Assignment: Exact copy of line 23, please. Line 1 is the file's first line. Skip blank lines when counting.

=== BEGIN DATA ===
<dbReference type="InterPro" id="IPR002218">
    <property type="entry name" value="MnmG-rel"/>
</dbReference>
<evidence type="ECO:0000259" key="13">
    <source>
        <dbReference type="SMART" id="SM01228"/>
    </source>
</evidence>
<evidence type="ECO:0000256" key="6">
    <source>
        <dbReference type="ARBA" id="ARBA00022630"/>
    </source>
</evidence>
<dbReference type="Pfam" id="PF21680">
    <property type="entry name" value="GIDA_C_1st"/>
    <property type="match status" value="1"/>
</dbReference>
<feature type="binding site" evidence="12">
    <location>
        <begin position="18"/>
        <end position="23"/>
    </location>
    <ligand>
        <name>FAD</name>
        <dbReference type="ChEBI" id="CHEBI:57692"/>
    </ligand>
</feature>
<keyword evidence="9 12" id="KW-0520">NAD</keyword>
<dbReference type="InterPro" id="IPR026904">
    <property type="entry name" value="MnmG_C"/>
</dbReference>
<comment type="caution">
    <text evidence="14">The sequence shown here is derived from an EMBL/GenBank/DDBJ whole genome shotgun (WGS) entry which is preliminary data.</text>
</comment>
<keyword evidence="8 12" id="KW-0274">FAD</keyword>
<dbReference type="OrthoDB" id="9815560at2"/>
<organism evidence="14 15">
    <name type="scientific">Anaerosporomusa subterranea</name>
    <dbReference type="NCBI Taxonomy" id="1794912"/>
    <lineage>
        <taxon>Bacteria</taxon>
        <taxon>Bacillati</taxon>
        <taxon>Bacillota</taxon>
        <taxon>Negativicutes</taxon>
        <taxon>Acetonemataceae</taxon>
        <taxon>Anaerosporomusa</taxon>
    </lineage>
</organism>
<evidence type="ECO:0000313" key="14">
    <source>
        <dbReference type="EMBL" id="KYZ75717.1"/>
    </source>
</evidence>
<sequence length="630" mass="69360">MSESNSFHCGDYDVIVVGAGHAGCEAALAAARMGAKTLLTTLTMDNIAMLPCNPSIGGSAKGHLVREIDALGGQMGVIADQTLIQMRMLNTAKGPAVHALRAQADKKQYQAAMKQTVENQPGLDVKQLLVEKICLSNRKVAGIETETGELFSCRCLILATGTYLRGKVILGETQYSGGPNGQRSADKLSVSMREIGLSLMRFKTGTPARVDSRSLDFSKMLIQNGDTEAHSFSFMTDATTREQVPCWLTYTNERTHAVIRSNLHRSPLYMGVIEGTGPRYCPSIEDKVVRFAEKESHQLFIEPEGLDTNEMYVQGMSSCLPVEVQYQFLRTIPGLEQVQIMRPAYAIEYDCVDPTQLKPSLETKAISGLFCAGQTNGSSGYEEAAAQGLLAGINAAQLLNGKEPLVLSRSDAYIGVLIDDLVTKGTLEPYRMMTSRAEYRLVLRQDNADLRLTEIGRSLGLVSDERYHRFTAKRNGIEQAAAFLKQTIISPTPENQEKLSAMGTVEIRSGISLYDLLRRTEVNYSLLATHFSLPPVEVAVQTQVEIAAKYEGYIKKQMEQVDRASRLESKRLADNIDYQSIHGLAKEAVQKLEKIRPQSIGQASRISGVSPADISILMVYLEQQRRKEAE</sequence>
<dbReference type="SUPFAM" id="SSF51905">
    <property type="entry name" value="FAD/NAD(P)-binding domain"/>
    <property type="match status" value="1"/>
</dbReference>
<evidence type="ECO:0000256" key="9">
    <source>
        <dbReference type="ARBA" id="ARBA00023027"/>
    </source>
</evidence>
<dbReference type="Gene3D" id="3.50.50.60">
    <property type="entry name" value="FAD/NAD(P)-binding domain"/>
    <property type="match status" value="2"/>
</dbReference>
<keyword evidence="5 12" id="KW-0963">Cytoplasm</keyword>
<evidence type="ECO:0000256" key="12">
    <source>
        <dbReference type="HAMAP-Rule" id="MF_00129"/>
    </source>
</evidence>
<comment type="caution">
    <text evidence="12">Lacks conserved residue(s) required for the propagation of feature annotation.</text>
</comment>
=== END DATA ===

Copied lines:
    <ligand>